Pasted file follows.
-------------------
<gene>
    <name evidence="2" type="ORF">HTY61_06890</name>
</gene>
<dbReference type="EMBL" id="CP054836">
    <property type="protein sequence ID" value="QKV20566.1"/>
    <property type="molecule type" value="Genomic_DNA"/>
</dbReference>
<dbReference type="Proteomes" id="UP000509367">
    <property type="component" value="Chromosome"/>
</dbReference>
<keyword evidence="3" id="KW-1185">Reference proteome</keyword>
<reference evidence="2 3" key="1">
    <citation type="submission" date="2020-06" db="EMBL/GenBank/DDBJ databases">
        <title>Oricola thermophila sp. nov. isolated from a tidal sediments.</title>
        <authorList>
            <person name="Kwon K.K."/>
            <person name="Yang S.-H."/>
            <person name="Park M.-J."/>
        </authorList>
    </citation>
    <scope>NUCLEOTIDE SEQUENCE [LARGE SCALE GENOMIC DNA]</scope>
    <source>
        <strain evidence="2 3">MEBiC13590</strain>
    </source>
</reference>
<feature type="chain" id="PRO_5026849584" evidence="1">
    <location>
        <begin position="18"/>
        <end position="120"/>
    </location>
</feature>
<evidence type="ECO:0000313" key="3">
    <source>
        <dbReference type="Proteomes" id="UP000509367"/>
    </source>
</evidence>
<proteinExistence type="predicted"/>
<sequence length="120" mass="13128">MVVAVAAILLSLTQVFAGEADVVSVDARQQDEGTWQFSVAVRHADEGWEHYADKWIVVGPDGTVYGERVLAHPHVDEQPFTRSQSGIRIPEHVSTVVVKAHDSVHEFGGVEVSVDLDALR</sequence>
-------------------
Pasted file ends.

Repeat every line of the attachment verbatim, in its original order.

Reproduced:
<gene>
    <name evidence="2" type="ORF">HTY61_06890</name>
</gene>
<dbReference type="EMBL" id="CP054836">
    <property type="protein sequence ID" value="QKV20566.1"/>
    <property type="molecule type" value="Genomic_DNA"/>
</dbReference>
<dbReference type="Proteomes" id="UP000509367">
    <property type="component" value="Chromosome"/>
</dbReference>
<keyword evidence="3" id="KW-1185">Reference proteome</keyword>
<reference evidence="2 3" key="1">
    <citation type="submission" date="2020-06" db="EMBL/GenBank/DDBJ databases">
        <title>Oricola thermophila sp. nov. isolated from a tidal sediments.</title>
        <authorList>
            <person name="Kwon K.K."/>
            <person name="Yang S.-H."/>
            <person name="Park M.-J."/>
        </authorList>
    </citation>
    <scope>NUCLEOTIDE SEQUENCE [LARGE SCALE GENOMIC DNA]</scope>
    <source>
        <strain evidence="2 3">MEBiC13590</strain>
    </source>
</reference>
<feature type="chain" id="PRO_5026849584" evidence="1">
    <location>
        <begin position="18"/>
        <end position="120"/>
    </location>
</feature>
<evidence type="ECO:0000313" key="3">
    <source>
        <dbReference type="Proteomes" id="UP000509367"/>
    </source>
</evidence>
<proteinExistence type="predicted"/>
<sequence length="120" mass="13128">MVVAVAAILLSLTQVFAGEADVVSVDARQQDEGTWQFSVAVRHADEGWEHYADKWIVVGPDGTVYGERVLAHPHVDEQPFTRSQSGIRIPEHVSTVVVKAHDSVHEFGGVEVSVDLDALR</sequence>